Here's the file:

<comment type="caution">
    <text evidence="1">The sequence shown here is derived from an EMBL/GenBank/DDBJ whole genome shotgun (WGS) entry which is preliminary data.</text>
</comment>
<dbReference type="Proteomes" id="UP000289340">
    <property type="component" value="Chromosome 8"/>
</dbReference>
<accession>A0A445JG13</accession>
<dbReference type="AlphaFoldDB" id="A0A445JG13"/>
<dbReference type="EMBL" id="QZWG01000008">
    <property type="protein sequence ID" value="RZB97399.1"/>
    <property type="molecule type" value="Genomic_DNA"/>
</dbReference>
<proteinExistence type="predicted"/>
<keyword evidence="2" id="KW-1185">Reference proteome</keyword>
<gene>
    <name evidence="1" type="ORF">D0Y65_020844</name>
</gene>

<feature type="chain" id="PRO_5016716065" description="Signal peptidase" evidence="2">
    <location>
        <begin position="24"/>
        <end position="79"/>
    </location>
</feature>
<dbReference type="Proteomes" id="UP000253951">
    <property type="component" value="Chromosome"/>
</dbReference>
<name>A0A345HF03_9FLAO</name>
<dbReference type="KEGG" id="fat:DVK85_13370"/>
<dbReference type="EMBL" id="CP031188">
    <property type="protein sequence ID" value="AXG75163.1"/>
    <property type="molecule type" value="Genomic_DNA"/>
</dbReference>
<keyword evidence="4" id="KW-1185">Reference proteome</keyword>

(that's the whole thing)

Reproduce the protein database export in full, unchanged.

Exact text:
<comment type="caution">
    <text evidence="1">The sequence shown here is derived from an EMBL/GenBank/DDBJ whole genome shotgun (WGS) entry which is preliminary data.</text>
</comment>
<dbReference type="Proteomes" id="UP000289340">
    <property type="component" value="Chromosome 8"/>
</dbReference>
<accession>A0A445JG13</accession>
<dbReference type="AlphaFoldDB" id="A0A445JG13"/>
<dbReference type="EMBL" id="QZWG01000008">
    <property type="protein sequence ID" value="RZB97399.1"/>
    <property type="molecule type" value="Genomic_DNA"/>
</dbReference>
<proteinExistence type="predicted"/>
<keyword evidence="2" id="KW-1185">Reference proteome</keyword>
<gene>
    <name evidence="1" type="ORF">D0Y65_020844</name>
</gene>

<feature type="chain" id="PRO_5016716065" description="Signal peptidase" evidence="2">
    <location>
        <begin position="24"/>
        <end position="79"/>
    </location>
</feature>
<dbReference type="Proteomes" id="UP000253951">
    <property type="component" value="Chromosome"/>
</dbReference>
<name>A0A345HF03_9FLAO</name>
<dbReference type="KEGG" id="fat:DVK85_13370"/>
<dbReference type="EMBL" id="CP031188">
    <property type="protein sequence ID" value="AXG75163.1"/>
    <property type="molecule type" value="Genomic_DNA"/>
</dbReference>
<keyword evidence="4" id="KW-1185">Reference proteome</keyword>